Safety Tips for Driving in Winter

A crucial part of dealing with ice and snow involves making sure that your car can handle the punishment cold weather storms can dish out. Here’s some handy advice so you don’t get stranded on the wintry roads!

If you’re stranded in your car …

  • Run the motor for about 10 minutes per hour and crack your window to let air in.
  • To reduce the risk of carbon monoxide poisoning, make sure that snow is not blocking your exhaust pipe.
  • Tie something bright to the antenna so rescuers will spot you.

Before you head out …

Make sure you’re properly prepared ahead of time by checking different parts of your car and stocking for an emergency:

  • Tire tread — Air pressure in tires decreases in cold weather so get them checked out. Tires should not be worn down to less than 1/16 of an inch. Check tires once a week and make sure your tires are properly rotated and aligned. You might want to check into snow tires.
  • Warm it up — Let your car warm up 1 to 2 minutes before driving so the oil can circulate throughout the vehicle.
  • Frozen out — If your lock freezes up, use a light or match to heat the key. You can also use a lock de-icer. To keep your doors from freezing shut, your best bet is to keep your car in a garage. But if you don’t have a garage you can apply a coat of petroleum jelly to the door’s hinges and latches. You can also place a plastic trash bag between the door or window glass and the frame. Do not throw hot water on the car: It will freeze.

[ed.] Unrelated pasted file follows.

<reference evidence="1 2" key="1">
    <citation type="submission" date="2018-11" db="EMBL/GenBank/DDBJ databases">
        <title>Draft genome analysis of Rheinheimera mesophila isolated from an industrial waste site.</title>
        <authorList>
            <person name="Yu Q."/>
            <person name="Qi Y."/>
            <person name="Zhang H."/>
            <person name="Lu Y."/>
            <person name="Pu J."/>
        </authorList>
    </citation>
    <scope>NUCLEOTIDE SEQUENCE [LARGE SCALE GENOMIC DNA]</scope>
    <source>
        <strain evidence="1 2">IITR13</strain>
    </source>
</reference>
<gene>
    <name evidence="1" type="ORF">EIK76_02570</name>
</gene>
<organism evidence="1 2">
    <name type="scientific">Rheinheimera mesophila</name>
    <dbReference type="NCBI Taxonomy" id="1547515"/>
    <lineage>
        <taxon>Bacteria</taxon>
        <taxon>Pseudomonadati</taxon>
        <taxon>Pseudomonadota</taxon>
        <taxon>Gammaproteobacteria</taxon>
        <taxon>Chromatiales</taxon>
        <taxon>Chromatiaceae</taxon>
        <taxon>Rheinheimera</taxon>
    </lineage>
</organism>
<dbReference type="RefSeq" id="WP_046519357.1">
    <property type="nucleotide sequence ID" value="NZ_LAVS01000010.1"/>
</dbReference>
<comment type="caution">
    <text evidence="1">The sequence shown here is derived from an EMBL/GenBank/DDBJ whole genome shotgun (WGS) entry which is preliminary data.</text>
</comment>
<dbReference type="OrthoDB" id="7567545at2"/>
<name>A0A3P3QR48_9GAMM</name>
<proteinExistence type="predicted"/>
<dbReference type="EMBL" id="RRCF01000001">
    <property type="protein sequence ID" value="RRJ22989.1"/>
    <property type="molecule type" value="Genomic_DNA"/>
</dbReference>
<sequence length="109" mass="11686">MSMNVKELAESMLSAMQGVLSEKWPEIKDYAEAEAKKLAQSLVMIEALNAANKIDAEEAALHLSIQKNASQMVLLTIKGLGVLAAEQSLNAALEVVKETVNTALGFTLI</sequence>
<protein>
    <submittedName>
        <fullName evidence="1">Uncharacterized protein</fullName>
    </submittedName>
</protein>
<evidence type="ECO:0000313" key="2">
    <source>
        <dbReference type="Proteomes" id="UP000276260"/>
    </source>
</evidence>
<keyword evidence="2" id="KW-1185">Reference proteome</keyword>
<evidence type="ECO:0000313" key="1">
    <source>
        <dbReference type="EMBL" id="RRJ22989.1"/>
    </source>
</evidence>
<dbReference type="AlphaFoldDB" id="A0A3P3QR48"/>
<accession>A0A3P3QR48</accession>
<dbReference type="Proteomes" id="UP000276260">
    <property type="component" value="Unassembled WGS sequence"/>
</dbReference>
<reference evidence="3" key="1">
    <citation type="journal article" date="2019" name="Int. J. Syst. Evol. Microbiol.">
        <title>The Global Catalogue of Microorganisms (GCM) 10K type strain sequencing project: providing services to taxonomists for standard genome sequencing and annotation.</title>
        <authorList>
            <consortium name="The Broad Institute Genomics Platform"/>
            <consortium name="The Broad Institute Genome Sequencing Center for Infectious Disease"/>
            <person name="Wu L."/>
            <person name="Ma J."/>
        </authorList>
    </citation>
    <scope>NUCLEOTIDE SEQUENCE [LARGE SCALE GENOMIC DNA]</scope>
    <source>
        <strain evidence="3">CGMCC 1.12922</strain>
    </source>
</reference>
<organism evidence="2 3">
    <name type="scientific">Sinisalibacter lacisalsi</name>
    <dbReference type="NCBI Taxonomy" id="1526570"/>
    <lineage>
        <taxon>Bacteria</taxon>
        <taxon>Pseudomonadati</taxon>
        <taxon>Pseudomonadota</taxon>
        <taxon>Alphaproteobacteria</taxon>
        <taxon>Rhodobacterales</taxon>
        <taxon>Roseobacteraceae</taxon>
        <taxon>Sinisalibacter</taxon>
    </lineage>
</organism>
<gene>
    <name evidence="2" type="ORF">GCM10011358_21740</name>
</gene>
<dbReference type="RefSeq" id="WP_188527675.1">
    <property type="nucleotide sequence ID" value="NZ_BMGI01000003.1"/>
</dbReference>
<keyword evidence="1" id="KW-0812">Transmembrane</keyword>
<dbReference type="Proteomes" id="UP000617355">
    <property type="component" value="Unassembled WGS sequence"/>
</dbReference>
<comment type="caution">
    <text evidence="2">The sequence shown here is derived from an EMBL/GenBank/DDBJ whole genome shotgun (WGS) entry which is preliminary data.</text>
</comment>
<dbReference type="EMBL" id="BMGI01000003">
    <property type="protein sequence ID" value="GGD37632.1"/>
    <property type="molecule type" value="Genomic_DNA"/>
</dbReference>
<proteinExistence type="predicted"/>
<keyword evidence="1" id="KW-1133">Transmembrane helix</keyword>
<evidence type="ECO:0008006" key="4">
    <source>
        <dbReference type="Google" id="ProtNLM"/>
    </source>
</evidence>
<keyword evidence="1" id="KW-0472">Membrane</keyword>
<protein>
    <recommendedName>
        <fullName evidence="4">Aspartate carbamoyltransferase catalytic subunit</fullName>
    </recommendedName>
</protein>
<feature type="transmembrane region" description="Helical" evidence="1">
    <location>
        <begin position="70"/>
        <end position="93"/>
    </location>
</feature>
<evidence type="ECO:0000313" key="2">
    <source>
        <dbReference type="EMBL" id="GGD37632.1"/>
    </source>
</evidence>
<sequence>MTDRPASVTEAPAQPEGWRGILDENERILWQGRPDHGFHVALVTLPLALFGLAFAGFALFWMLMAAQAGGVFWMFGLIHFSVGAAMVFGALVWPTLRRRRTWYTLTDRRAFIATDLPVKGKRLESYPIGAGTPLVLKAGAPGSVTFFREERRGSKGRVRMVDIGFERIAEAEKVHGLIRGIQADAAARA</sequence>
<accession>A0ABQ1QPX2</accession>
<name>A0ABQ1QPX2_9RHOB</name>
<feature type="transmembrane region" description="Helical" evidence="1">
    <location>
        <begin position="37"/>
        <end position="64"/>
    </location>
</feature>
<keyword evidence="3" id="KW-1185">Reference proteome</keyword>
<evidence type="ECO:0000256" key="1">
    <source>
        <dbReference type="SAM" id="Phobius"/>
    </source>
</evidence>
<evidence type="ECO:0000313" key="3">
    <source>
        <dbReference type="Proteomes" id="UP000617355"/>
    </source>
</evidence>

• Emergency kit — Stock your trunk with a snow shovel, an ice scraper, jumper cables, a flashlight, a blanket, bag of sand/kitty litter, clothing, water, nonperishable food and a can of tire inflator.
  • Check your fluids — Replace your antifreeze every two years. Check your oil. Make sure your water pumps and thermostats work. Check radiators and hoses for cracks and leaks and test heaters and defrosters for proper operation. Always keep the gas as full as possible.
  • Battery — Make sure terminals are clean and tightened. If you suspect your battery won’t survive the season, have a mechanic check it out.

Did you know?

The cold weather causes the air to contract and this can leave your car tires low on air. Tires that are low affect how your car maneuvers and how it rides. Car tires without the correct amount of air in them can cause the car to use more gas. This is simple to fix by replacing the air in the tire to the manufacturer’s specifications. Periodically checking the air with a gage is recommended during the cold weather.

Turn on headlights in the rain…It’s the law!

If your in California, we get more rain than snow in the winter. Please drive safe and remember to flip on your headlights whenever it’s coming down hard enough to turn on their windshield wipers.
After all, it’s the law. A subsection of the California Vehicle Code, amended in 2004, requires drivers to turn on their lights anytime their wipers are “in continuous use because of rain, mist, snow, fog or moisture.”